The town's population had jumped from a modest 700 in 1881 to almost 5,000 when Roanoke was chartered as a city in 1884. Soon streetcar lines were spreading out from the center to new residential developments. From around 1882 a neighborhood now known as Old Southwest was developed by one of the N&W's land companies, and early in the twentieth century, many of the city's prosperous citizens were moving into South Roanoke. Also in the new century, the Women's Civic Betterment Club (organized in 1906) began to focus on physical and social improvements to the city. The club's first project was to hire planner and landscape architect John Nolen of Cambridge, Massachusetts, to develop a plan. Nolen focused on residential development, civic beautification, parkways, and areas for industrial sites. Although not carried out in its particulars, Nolen updated the scheme in 1928 and his vision and recommendations influenced subsequent planning efforts. By then, the downtown was already being transformed. In tune with the bold times, Roanoke's premier architect of the day was Henry Hartwell Huggins, who advertised in 1909: “HURRAH! Roanoke has over 40,000 people, and more of them live in Huggins' designed buildings than in buildings designed by any other twelve architects. A bold assertion, but I can prove it.” At his death it was determined that this boisterous and prolific architect had another life (and family) in Richmond.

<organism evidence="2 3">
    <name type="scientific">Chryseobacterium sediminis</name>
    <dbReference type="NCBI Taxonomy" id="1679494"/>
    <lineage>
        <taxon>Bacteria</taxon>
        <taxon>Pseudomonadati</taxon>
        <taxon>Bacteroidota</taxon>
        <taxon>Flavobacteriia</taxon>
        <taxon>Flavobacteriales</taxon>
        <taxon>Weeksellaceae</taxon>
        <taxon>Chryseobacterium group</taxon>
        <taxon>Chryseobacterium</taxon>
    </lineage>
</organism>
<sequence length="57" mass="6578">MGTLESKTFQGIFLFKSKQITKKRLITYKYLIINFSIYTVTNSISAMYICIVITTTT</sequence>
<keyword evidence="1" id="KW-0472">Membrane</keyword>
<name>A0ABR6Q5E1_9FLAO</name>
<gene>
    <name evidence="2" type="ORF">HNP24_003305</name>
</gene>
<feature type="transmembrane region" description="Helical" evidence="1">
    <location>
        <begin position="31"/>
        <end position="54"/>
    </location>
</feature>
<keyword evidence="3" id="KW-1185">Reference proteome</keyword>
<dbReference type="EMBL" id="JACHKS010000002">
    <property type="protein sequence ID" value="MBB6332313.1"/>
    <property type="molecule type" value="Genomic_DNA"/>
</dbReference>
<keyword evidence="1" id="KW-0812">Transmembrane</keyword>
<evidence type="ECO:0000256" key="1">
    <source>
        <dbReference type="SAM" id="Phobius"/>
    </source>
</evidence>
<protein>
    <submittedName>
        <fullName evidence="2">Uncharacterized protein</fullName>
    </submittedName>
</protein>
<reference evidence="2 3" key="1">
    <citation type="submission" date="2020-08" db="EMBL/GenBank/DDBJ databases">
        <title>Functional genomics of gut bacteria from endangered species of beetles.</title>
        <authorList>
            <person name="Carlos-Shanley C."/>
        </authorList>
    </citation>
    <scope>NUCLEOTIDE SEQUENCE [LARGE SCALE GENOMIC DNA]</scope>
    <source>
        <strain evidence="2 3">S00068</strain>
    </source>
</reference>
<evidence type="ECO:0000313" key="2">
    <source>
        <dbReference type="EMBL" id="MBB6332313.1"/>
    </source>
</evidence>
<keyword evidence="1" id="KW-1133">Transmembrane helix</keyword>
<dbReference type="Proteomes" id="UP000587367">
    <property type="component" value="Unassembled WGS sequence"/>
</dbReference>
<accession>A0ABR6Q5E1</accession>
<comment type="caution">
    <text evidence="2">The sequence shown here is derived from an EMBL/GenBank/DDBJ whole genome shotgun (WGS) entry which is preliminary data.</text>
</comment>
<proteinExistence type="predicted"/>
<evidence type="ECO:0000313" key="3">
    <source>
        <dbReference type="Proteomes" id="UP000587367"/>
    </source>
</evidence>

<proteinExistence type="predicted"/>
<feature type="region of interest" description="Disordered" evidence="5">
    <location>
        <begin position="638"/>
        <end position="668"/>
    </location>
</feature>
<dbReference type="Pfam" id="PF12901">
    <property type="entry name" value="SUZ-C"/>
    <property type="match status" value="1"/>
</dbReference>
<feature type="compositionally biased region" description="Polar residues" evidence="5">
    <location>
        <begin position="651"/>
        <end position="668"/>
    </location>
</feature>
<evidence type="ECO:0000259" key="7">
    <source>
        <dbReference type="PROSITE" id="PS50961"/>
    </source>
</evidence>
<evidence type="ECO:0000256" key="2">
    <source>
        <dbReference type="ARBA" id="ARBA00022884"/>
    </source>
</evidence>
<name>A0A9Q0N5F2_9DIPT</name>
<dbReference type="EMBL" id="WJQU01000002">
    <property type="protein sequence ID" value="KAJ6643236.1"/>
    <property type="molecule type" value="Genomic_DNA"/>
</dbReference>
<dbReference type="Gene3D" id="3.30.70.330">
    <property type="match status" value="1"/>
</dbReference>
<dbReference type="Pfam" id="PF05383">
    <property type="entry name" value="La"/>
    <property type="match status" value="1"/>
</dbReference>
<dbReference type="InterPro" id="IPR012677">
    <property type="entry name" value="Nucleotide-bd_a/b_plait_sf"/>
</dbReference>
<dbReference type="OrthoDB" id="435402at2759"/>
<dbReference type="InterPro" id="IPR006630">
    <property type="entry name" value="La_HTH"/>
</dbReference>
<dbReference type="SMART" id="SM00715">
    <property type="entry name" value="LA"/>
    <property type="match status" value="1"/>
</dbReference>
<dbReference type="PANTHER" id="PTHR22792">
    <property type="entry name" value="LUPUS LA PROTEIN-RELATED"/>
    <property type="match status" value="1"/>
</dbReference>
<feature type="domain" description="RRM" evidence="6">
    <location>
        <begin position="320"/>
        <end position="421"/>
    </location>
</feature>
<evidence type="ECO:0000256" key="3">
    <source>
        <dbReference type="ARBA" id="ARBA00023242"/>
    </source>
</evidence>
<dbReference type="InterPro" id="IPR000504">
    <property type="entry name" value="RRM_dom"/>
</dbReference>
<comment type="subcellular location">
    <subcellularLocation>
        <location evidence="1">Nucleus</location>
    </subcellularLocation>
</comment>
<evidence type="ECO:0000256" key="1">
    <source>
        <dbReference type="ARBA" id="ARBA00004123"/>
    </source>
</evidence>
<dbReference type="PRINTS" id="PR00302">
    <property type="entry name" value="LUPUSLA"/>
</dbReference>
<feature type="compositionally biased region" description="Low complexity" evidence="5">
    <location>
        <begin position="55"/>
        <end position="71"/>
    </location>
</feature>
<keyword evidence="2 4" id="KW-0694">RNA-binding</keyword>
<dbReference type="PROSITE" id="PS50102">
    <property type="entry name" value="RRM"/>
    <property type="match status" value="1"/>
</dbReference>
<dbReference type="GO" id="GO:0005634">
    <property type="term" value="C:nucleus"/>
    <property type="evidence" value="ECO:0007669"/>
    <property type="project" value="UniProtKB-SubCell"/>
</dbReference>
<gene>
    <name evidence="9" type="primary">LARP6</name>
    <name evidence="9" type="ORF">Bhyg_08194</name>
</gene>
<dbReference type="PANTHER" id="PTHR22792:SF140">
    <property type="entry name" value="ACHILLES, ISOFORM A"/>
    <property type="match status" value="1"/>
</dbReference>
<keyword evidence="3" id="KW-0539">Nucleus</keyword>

The 1920s were hailed as the “Golden Age of Municipal Progress” by leading businessman-developer W. W. Boxley. As a symbol of his resounding success, he erected an office building (RK21) designed by Edward G. Frye, who, with his partner Aubrey Chesterman, headed the region's leading architectural firm. After Chesterman returned to Lynchburg and the partnership dissolved in 1921, Frye began a partnership with Frank F. Stone that lasted until 1939. Another architect, Louis P. Smithey, began his practice in Roanoke in 1920 and, in 1935, was joined by Henry B. Boynton to form Smithey and Boynton, one of the region's most prominent firms through the second quarter of the twentieth century. Roanoke's golden age saw a mix of national and regional architects practicing in the city.